This approach ensures that the index represents the most significant and liquid equities in each emerging market, providing a comprehensive and investable benchmark for these economies.

Weighting and Rebalancing

The MSCI Emerging Markets Index is weighted by free-float-adjusted market capitalization, meaning that each constituent's weight is determined by its market cap adjusted for the proportion of shares available to investors.

The index is rebalanced quarterly to account for changes in market capitalization, ensuring that the index remains an accurate reflection of the emerging markets' equity landscape.

This weighting and rebalancing methodology provides investors with a transparent and easy-to-understand benchmark, which accurately reflects the performance of the emerging markets' investable equity universe.

Performance and Risk-Return Profile of MSCI Emerging Markets Index

Historical Performance

The MSCI Emerging Markets Index has experienced significant growth since its inception, outperforming many developed market indices over the long term.

However, it has also exhibited higher volatility compared to its developed market counterparts, reflecting the inherent risks associated with investing in emerging markets.

Despite the higher volatility, many investors have been attracted to the index due to its potential for higher returns, driven by the rapid economic growth and development in its constituent countries.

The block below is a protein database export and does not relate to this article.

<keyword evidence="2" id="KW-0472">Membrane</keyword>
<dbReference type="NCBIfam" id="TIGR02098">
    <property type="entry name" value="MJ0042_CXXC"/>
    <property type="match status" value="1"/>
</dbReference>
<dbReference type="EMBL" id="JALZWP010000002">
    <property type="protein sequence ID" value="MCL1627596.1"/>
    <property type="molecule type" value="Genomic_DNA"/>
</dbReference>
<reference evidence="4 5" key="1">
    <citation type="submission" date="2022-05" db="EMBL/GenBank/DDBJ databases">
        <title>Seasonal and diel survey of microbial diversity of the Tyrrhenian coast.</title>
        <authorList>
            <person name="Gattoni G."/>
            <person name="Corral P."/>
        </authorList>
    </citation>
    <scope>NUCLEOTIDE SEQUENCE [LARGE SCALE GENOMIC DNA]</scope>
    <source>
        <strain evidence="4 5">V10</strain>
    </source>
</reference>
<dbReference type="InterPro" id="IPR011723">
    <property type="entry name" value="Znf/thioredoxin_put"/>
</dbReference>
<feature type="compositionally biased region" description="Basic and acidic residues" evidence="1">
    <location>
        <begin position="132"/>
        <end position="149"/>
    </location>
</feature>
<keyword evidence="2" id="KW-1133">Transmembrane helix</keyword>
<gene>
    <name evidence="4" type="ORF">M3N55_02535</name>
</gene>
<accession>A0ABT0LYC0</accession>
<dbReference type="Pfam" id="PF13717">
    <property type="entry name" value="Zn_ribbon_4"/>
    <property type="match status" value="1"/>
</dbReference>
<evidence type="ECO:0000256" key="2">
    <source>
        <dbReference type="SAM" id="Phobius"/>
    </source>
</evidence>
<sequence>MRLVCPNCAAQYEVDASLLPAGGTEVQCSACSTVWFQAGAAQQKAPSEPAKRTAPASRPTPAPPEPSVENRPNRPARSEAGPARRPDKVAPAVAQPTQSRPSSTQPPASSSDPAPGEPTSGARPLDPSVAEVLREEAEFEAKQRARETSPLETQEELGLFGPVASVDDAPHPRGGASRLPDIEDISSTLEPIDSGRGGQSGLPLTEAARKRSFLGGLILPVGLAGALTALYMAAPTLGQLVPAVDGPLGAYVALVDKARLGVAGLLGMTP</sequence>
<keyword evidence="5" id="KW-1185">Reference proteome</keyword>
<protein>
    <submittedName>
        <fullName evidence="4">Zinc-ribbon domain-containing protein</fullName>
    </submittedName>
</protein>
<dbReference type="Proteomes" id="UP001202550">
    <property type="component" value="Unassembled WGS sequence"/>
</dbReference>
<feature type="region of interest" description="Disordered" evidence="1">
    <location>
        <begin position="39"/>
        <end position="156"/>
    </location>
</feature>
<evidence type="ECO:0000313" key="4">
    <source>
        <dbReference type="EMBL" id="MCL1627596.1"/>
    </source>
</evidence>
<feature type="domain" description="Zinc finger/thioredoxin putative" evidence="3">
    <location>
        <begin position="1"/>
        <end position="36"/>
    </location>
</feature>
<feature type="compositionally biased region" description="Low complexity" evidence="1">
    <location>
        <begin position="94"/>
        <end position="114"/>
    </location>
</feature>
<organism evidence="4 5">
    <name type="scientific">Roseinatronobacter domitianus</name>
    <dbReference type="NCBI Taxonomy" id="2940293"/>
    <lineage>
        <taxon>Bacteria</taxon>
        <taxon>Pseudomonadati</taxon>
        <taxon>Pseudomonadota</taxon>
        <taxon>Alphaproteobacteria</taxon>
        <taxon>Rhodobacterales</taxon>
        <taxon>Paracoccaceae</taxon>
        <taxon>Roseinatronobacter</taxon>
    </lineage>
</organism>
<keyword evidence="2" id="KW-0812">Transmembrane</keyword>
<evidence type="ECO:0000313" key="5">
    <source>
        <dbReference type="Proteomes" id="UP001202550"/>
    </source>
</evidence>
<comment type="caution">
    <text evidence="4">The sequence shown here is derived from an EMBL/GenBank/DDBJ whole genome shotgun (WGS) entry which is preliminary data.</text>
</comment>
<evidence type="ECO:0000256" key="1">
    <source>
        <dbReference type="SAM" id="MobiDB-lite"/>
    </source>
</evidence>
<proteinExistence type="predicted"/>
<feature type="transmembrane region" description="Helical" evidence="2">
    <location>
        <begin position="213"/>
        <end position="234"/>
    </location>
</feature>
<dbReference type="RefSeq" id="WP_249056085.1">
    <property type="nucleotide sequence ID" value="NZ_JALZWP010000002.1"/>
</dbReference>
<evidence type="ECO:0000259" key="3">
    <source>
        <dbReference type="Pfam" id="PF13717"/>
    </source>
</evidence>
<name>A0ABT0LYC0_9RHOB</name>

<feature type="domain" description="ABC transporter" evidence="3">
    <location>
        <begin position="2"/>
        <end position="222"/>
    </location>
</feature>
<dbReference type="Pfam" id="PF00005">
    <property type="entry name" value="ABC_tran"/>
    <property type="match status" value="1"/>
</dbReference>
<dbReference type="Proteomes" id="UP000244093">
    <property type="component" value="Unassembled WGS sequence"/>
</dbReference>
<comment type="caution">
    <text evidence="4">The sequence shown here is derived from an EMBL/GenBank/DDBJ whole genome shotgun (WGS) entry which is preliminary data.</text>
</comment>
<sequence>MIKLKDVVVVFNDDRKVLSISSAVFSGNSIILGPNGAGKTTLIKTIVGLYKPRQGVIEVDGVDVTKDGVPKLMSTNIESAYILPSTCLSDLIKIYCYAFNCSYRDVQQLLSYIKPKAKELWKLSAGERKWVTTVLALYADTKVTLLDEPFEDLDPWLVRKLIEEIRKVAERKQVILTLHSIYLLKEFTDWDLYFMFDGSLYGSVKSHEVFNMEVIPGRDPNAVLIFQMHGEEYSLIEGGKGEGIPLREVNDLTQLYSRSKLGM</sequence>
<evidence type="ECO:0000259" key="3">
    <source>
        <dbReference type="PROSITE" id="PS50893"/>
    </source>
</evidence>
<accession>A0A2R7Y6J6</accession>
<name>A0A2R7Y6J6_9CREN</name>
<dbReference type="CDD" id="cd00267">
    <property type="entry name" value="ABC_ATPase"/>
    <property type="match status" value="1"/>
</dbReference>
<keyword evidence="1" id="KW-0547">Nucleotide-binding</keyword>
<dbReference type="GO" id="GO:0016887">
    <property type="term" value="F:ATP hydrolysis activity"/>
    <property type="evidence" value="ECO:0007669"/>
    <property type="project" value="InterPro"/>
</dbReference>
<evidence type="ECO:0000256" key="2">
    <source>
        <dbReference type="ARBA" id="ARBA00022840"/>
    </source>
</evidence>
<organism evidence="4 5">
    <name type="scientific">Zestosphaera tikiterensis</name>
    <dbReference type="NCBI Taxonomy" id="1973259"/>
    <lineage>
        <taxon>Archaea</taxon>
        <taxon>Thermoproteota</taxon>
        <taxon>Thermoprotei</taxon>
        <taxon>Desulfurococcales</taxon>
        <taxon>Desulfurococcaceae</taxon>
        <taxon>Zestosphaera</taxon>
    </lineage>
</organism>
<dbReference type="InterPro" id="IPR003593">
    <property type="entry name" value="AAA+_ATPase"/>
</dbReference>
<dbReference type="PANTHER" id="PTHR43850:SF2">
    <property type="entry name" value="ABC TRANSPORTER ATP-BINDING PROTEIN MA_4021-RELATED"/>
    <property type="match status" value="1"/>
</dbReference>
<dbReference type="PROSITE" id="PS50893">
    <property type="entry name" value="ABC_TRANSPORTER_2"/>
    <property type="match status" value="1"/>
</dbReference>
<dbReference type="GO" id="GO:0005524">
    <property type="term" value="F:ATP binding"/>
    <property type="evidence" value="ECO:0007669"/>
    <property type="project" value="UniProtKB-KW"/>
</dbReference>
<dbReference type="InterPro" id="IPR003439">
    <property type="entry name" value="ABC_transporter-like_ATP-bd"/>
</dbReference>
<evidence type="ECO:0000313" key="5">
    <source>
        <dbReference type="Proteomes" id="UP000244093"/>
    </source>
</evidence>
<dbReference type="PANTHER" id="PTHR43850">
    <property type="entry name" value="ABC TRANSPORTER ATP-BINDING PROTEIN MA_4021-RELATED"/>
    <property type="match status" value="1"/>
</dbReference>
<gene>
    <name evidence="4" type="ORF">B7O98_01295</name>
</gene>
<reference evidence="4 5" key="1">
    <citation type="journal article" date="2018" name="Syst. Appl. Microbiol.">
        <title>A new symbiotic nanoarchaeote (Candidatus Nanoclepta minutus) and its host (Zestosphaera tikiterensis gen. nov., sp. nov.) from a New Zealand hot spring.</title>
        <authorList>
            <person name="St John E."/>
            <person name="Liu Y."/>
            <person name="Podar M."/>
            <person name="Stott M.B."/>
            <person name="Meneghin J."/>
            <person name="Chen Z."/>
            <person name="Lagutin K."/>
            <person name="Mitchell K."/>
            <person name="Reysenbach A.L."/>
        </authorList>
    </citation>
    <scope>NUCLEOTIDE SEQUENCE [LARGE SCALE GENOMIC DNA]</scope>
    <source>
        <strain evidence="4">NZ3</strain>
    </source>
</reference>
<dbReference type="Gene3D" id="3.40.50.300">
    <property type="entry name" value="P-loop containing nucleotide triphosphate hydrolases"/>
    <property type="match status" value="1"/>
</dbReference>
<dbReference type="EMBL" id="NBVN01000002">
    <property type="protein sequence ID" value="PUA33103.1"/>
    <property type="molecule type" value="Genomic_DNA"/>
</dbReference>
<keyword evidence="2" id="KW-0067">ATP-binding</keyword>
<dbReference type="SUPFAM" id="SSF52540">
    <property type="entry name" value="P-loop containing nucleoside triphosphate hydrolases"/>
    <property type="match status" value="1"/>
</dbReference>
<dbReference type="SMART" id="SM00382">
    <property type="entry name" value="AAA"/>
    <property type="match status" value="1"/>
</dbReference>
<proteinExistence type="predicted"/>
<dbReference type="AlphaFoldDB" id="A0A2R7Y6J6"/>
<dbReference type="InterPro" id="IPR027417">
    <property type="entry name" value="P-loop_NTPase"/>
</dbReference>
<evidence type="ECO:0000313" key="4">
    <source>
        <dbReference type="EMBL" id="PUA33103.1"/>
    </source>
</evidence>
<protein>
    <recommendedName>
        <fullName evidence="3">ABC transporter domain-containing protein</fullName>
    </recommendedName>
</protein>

Risk-Return Characteristics

The MSCI Emerging Markets Index exhibits a unique risk-return profile, characterized by higher potential returns but also increased volatility compared to developed market indices.

This is due to several factors, including political and economic instability, less mature financial markets, and currency fluctuations.

However, the higher risk associated with emerging markets can be partially mitigated by the index's diversification across different countries and sectors.

By investing in a broad range of equities within the index, investors can benefit from the growth opportunities while also managing the associated risks.

Investment Vehicles and Strategies for MSCI Emerging Markets Index

Exchange-Traded Funds (ETFs)

Exchange-traded funds are investment vehicles that allow investors to gain exposure to a specific index, sector, or asset class by purchasing shares of the ETF.

ETFs that track the MSCI Emerging Markets Index offer an efficient and cost-effective way to access the performance of emerging market equities without the need to buy individual stocks.